Mathison Centre researchers study impact of COVID-19 on youth mental health

By: Janice Lee,
      Brain and Mental Health Strategy

Understanding and supporting vulnerable children and adolescents

Understanding and supporting vulnerable children and adolescents

For young people, the COVID-19 pandemic has been especially challenging. Social distancing measures, the disruption to daily routines, and the transition to distance learning have created an environment of uncertainty and stress – one with the potential to have negative and longstanding effects on their mental health.

But for some young people – those already living with a mental health disorder – the impact of the pandemic may be felt more keenly.


Study focuses on vulnerable youth

Dr. Paul Arnold

Dr. Paul Arnold

Cumming School of Medicine

 

 


A new study led by Dr. Paul Arnold, MD, PhD, and Dr. Iliana Ortega, MD,and their research team from The Mathison Centre for Mental Health Research & Education in the Hotchkiss Brain Institute (HBI) at the Cumming School of Medicine, is investigating the mental health impact of COVID-19 on youth who are particularly vulnerable.

The study will focus on children and adolescents living with anxiety, depression, attention deficit hyperactivity disorder (ADHD), obsessive-compulsive disorder (OCD) and pediatric acute onset neuropsychiatric symptoms (PANDAS/PANS).

“These young people, many who already struggle to manage concerns regarding contamination and associated avoidance, may be highly and uniquely vulnerable to detrimental health effects from the pandemic,” says Ortega, a member of The Mathison Centre and the study’s co-investigator. “Currently, there is relatively little evidence in this area. By better understanding and describing how they have been affected by the pandemic, we’ll be able to provide well-informed care.”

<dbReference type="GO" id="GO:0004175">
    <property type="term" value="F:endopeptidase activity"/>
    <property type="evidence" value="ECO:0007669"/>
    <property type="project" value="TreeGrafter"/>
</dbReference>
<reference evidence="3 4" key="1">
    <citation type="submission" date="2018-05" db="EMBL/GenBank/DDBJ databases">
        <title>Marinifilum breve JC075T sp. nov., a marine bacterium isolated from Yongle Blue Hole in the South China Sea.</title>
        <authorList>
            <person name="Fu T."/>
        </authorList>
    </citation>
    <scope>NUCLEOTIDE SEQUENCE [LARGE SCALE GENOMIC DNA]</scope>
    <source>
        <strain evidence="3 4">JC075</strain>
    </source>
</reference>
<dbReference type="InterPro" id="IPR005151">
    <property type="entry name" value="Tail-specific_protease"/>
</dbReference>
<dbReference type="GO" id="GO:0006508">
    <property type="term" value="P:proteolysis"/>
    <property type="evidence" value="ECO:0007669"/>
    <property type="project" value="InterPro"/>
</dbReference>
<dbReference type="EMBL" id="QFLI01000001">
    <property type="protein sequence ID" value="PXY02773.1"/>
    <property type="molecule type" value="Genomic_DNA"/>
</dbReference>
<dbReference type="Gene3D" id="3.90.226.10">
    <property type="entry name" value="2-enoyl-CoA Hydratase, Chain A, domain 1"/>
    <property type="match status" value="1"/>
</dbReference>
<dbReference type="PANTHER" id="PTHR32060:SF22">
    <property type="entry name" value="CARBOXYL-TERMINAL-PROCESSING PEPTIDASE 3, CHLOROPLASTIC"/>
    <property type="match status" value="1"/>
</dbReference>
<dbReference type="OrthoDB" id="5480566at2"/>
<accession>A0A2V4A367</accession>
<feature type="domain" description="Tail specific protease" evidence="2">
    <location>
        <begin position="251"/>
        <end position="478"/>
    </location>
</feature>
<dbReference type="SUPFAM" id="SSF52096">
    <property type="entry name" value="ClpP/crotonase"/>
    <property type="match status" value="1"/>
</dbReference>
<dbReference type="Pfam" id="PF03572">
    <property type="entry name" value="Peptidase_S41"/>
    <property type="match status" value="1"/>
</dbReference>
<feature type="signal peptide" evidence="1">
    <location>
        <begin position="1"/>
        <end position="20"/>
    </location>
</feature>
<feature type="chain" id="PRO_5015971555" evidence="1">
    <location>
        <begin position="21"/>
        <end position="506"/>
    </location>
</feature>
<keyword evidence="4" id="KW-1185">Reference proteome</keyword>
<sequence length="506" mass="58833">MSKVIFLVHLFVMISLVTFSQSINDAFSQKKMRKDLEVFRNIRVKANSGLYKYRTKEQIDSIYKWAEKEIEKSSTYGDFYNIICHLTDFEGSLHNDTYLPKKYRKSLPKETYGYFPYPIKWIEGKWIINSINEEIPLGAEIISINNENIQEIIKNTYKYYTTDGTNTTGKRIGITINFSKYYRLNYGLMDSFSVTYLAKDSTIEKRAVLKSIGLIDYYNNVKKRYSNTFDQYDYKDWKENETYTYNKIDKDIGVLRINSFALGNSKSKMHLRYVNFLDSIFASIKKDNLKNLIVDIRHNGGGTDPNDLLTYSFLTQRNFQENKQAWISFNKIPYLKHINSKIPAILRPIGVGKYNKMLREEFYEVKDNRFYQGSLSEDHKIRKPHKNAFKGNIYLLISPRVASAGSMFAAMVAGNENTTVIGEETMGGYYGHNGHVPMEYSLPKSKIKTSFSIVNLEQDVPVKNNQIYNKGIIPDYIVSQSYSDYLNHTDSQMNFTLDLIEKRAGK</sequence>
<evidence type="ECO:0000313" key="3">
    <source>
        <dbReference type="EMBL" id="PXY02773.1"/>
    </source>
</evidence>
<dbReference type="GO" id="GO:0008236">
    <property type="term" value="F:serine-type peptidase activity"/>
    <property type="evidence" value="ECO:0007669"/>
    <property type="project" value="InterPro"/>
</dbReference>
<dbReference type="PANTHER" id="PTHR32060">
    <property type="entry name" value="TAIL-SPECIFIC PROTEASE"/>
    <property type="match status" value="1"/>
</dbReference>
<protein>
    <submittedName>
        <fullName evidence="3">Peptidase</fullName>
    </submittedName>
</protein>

The year-long study, developed in partnership with Alberta Health Services (AHS), will recruit children and adolescents who have been referred to, or are receiving, services through the Mood and Anxiety clinics at Richmond Road Diagnostic and Treatment Centre, the OCD program at the Alberta Children’s Hospital (ACH), or the PANDAS/PANS pilot consultation clinic at ACH.

Through a series of recurrent online surveys, the team will ask participants about changes in emotions, behaviours and sleep patterns, and level of distress due to COVID-19.

Researchers will also collect biological markers through saliva samples for DNA analysis and further gene-environment studies.

 


UCalgary and national collaborations

Dr. Iliana Ortega

Dr. Iliana Ortega

Kelly Johnston, Cumming School of Medicine

 

 

 

 

Collaborations with two other Mathison Centre projects will provide the team with further data. A study tracking how students are feeling about returning to school during the pandemic, led by Dr. Kelly Dean Schwartz, PhD, from the Werklund School of Education, and the Owerko Centre at the Alberta Children’s Hospital Research Institute (ACHRI), will provide a control arm. And a study led by Dr. Gina Dimitropoulos, PhD, from the Faculty of Social Work, the HBI and ACHRI, will provide information about the effects of physical distancing on adolescents and young adults.